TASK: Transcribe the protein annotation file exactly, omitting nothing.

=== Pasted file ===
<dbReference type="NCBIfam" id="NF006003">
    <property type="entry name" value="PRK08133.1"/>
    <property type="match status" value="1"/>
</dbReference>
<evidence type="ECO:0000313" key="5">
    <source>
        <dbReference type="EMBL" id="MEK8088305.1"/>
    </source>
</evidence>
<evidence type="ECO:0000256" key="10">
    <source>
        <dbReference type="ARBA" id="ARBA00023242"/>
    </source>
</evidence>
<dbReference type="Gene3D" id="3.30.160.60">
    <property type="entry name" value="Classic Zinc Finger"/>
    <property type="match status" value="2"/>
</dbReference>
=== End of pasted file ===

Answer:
<dbReference type="NCBIfam" id="NF006003">
    <property type="entry name" value="PRK08133.1"/>
    <property type="match status" value="1"/>
</dbReference>
<evidence type="ECO:0000313" key="5">
    <source>
        <dbReference type="EMBL" id="MEK8088305.1"/>
    </source>
</evidence>
<evidence type="ECO:0000256" key="10">
    <source>
        <dbReference type="ARBA" id="ARBA00023242"/>
    </source>
</evidence>
<dbReference type="Gene3D" id="3.30.160.60">
    <property type="entry name" value="Classic Zinc Finger"/>
    <property type="match status" value="2"/>
</dbReference>